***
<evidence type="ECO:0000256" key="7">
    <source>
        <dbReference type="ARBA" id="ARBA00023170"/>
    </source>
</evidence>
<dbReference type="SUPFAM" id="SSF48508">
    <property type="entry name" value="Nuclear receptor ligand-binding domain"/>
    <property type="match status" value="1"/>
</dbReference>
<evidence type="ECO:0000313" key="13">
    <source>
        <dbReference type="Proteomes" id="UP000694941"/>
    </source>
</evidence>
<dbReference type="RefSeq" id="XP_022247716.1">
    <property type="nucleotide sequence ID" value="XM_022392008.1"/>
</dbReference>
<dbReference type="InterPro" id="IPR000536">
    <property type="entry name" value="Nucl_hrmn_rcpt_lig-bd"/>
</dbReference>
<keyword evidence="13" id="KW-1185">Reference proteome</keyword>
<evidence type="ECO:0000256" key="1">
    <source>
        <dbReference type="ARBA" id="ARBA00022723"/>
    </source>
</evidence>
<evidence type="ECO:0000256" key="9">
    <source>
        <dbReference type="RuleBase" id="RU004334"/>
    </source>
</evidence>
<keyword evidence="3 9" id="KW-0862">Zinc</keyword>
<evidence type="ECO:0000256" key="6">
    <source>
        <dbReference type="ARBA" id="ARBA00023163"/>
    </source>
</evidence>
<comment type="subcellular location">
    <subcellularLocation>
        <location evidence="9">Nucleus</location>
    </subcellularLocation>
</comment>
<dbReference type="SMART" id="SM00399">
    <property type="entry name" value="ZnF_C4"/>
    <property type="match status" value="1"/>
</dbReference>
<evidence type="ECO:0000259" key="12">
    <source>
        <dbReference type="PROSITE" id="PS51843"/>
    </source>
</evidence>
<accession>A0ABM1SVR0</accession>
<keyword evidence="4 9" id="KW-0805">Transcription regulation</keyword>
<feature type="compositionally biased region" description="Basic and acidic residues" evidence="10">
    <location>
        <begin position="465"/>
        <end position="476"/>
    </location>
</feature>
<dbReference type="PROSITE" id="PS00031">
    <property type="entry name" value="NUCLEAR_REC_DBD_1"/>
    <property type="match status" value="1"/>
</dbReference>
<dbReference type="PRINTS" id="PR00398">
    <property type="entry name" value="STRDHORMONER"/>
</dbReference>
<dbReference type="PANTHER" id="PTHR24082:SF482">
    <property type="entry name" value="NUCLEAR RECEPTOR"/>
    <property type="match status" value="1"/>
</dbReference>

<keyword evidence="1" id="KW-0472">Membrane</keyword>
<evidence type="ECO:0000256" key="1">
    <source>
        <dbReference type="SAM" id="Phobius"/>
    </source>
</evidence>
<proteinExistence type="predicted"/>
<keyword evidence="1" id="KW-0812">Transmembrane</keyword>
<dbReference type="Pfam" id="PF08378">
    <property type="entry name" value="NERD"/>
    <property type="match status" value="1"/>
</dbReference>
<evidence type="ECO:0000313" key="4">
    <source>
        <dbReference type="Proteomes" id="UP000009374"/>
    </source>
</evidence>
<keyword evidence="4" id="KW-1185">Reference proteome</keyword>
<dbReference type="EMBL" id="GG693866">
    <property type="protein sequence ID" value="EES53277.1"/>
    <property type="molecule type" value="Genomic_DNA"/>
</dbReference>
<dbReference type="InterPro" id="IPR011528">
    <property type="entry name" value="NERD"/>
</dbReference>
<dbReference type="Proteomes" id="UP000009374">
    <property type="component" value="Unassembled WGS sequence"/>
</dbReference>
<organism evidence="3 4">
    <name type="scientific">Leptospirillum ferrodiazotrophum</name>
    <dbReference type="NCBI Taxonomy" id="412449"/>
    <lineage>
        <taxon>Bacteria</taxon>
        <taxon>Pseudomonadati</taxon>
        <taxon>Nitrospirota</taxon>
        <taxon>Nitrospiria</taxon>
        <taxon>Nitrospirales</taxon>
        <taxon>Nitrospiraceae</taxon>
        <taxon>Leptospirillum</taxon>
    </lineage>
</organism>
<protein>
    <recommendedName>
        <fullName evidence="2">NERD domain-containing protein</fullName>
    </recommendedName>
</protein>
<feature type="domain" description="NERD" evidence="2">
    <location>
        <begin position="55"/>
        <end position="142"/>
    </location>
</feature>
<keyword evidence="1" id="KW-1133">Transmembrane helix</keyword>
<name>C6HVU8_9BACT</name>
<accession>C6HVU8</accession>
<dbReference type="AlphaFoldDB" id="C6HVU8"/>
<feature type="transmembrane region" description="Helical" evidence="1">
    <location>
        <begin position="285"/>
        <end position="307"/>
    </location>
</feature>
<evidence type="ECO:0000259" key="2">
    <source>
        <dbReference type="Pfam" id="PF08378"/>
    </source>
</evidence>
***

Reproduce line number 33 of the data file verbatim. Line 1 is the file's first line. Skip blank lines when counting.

<evidence type="ECO:0000256" key="6">